|Electronic music and music of other “advanced” techniques (score and nonprint media when available)||3||Music|
|Band music (wind ensemble) (full scores for concert or symphonic band. Excludes condensed or piano-conductor scores)||2||Music|
|Band methods (sets of parts or instructional materials)||1||Music|
|Liturgical music: hymnals, masses, passions, services, etc., and nonliturgical works with liturgical texts||3||Music|
|Juvenilia and school music||2||Music|
|Art music (classical): Major consideration is the composer or composition, rather than the performers Historical anthologies and monumental sets (all periods)||3||Music|
|Music for one instrument (includes all instruments and solos with and without a piano)||3||Music|
|Chamber music (2-10 instruments)||3||Music|
|Solo instruments or voices with orchestra||3||Music|
|Vocal music (art songs, lieder, etc.)||3||Music|
|Choral music (sacred and secular)||3||Music|
|Electronic music and music of other “advanced” techniques||3||Music|
|Band music (includes wind ensemble)||2||Music|
|Liturgical music: plainchant, hymns, masses, passions, services, etc.||3||Music|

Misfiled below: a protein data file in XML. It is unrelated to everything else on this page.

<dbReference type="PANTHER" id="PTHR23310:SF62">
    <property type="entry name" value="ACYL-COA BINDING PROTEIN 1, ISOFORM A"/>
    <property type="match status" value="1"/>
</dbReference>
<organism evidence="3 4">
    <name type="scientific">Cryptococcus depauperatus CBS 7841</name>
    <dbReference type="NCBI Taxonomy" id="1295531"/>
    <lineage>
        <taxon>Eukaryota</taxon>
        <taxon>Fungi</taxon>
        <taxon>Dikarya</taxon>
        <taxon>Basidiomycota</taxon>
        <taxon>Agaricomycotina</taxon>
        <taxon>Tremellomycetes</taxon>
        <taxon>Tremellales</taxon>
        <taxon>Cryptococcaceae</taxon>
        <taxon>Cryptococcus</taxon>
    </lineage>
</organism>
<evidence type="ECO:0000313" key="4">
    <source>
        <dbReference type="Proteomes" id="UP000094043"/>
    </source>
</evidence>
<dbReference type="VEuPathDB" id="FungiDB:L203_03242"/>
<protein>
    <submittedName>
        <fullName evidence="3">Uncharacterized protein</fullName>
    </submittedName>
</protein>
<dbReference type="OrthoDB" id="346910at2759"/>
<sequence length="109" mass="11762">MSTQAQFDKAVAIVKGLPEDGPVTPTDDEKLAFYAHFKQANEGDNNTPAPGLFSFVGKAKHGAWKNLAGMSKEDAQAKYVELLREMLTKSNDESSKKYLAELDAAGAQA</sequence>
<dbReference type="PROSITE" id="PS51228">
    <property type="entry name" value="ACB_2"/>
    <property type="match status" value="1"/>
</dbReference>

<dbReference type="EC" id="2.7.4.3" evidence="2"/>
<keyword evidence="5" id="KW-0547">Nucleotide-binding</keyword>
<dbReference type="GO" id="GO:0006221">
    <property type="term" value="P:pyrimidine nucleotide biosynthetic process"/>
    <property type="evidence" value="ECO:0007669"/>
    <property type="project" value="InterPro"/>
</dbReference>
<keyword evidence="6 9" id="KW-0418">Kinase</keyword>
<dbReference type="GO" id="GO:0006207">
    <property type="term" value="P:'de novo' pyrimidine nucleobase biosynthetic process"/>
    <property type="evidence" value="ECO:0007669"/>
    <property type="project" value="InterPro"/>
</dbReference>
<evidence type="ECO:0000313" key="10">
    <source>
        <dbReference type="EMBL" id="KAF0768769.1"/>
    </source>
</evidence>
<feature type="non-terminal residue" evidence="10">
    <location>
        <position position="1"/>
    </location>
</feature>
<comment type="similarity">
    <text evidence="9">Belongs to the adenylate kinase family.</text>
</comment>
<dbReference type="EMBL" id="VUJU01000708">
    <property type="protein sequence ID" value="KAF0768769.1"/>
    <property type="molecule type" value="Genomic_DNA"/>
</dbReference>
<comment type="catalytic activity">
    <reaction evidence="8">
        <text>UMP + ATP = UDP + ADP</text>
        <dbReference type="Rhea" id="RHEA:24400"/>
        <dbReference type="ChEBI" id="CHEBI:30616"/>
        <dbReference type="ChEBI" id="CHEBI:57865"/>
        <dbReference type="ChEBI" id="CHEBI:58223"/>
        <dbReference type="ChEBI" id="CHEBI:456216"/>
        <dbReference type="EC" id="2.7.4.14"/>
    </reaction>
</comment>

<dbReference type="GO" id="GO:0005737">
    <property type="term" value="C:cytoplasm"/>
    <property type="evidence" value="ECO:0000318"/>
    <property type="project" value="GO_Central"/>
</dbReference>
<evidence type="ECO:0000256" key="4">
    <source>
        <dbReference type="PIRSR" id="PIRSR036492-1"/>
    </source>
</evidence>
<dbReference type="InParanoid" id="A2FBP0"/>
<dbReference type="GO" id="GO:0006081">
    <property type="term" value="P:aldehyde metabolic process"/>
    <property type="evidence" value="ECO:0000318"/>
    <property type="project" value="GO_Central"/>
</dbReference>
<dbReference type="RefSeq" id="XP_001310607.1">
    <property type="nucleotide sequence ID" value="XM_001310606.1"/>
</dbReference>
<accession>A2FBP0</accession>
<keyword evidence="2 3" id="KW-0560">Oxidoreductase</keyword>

|Art music (classical): major consideration is the performer or a particular performance (includes “recital” recordings)||3||Music|
|VERNACULAR MUSIC TRADITIONS:|
|(includes nonwestern art music and all folk and traditional music in documented editions)||3||Music|
|Musicals, film soundtracks, TV, and theatre music||3||Music|
|Popular music (United States)||2||Music|
|School music (collections, sets and single recordings for classroom)||2||Music|
|Ballets, dance productions||1||Music|
|Documentaries, interviews, etc. (musicians)||1||Music|
|Operas, musicals, performance arts||1||Music|
|School music instructional materials||1||Music|
|Recitals and concerts||0||Music|
|School music instructional materials||0||Music|
|Higher education instructional materials in music||0||Music|
Version Date: November 2005